May 14, 2016
In 1842, writer Charles Dickens made the first of two trips to the United States, with St. Louis being the furthest west city he visited. (There is a fanciful “Bonanza” TV episode in which Dickens is represented as having visited the Ponderosa and joking with Hoss.) He and his wife traveled down the Ohio River then up the Mississippi.
Along the voyage, Dickens stopped at Cairo, Illinois and visited The Looking Glass Prairie thirteen miles inland. He found Cairo and environs to be swampy, mosquito infested, humid and depressing.
Upon his return to England, Dickens wrote an excoriating book, “American Notes,” in which he lambasted the American character as boastful, vain, dirty and meretricious, tobacco spitting, whisky swilling and all-around cunning in an evil sort of way. (This was fueled in part by his rage at American publishers outright stealing his serialized novels for newspapers.)
Dickens’ next novel was “Martin Chuzzlewit.” A young made man of the English aristocracy disappoints his greedy grandfather and is exiled to vile New York, where Martin (like his literary counterpart Candide) is fleeced every which way. He uses the last of his money to purchase land in “Eden,” a land development a thousand miles west, only to find that his property is a disease-ridden swamp. In other words, “Eden” is Cairo, Illinois.
America went nuts—in a bad way. Dickens was denounced, his books were burned, his personal wealth was depleted, and he became extremely depressed. And he made his second journey to St. Louis, this time genuinely impressed by the changes in the counrty.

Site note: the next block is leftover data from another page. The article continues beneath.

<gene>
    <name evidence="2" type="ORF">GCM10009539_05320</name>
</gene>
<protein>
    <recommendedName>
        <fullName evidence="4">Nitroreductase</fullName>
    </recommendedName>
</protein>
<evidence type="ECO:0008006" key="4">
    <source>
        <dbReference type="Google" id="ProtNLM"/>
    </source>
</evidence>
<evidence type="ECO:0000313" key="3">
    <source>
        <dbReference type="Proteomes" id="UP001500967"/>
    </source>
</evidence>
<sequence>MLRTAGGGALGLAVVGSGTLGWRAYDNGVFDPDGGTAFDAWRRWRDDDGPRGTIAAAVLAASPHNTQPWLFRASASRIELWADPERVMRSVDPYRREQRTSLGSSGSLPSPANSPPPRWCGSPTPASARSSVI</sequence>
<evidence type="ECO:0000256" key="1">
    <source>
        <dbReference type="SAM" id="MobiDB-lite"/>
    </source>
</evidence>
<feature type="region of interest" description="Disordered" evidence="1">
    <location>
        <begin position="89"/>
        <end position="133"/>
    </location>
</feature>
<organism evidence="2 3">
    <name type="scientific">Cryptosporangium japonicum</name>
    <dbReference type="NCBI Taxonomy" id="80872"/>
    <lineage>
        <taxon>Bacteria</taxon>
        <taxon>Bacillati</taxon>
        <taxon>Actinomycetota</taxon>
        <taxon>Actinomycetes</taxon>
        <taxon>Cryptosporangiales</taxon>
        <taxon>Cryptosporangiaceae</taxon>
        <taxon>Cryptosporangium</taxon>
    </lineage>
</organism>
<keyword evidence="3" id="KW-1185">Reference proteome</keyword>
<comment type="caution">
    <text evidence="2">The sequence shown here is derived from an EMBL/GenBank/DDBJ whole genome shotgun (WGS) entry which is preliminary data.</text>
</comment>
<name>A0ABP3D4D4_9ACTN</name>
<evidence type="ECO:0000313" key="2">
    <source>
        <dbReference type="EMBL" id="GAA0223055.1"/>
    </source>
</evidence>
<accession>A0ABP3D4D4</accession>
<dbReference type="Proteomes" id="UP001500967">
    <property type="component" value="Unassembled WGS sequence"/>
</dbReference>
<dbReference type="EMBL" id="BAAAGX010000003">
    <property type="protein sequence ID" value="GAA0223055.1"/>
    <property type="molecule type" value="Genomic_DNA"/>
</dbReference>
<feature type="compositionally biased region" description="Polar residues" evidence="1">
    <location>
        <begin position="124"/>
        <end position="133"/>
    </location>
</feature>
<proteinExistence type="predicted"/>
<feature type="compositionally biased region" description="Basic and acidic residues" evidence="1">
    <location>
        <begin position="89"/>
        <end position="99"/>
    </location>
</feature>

All this I write to suggest that one Donald J. Trump is a character out of Dickens; a braggart, misogynist, cunning, conning, satire of a real person. Dickens liked villainous names; in the case of “Martin Chuzzlewit,” if was Seth Pecksniff. Tom Pinch is the hapless man of good moral character.
Let us give Trump a name he deserves: Donald J. Harrumph, Donald Conniver, Donald Ladyskirt, Trump Triumph Baldman, Rumptrump Racebaiter—you get the idea. And you can play along.
Make no mistake: Trump is a satire of a businessman, a caricature of capitalism, a bloviating miscreant—and most of all, completely aware and in control of, his theatrics. Millions of disenfranchised white people are string puppets dancing to the Donald. And they will win—if you do not vote.
It is one thing to smile at villainy Dickens-style. Villainy in a book is “fun-fun-fun till Daddy takes the T-Bird away.” Seth Pecksniff is a hoot. Donald Trump is a miserable, jactating, sumbitch excuse for a human being, and he wants to shove his will up our collective asses.
“His high spiced wares were made to sell, and they sold; and his thousands of readers could as rationally charge their delight in filth upon him, as a glutton can shift upon his cook the responsibility of his beastly excess.” “Martin Chuzzlewit”
Thus endeth the lesson.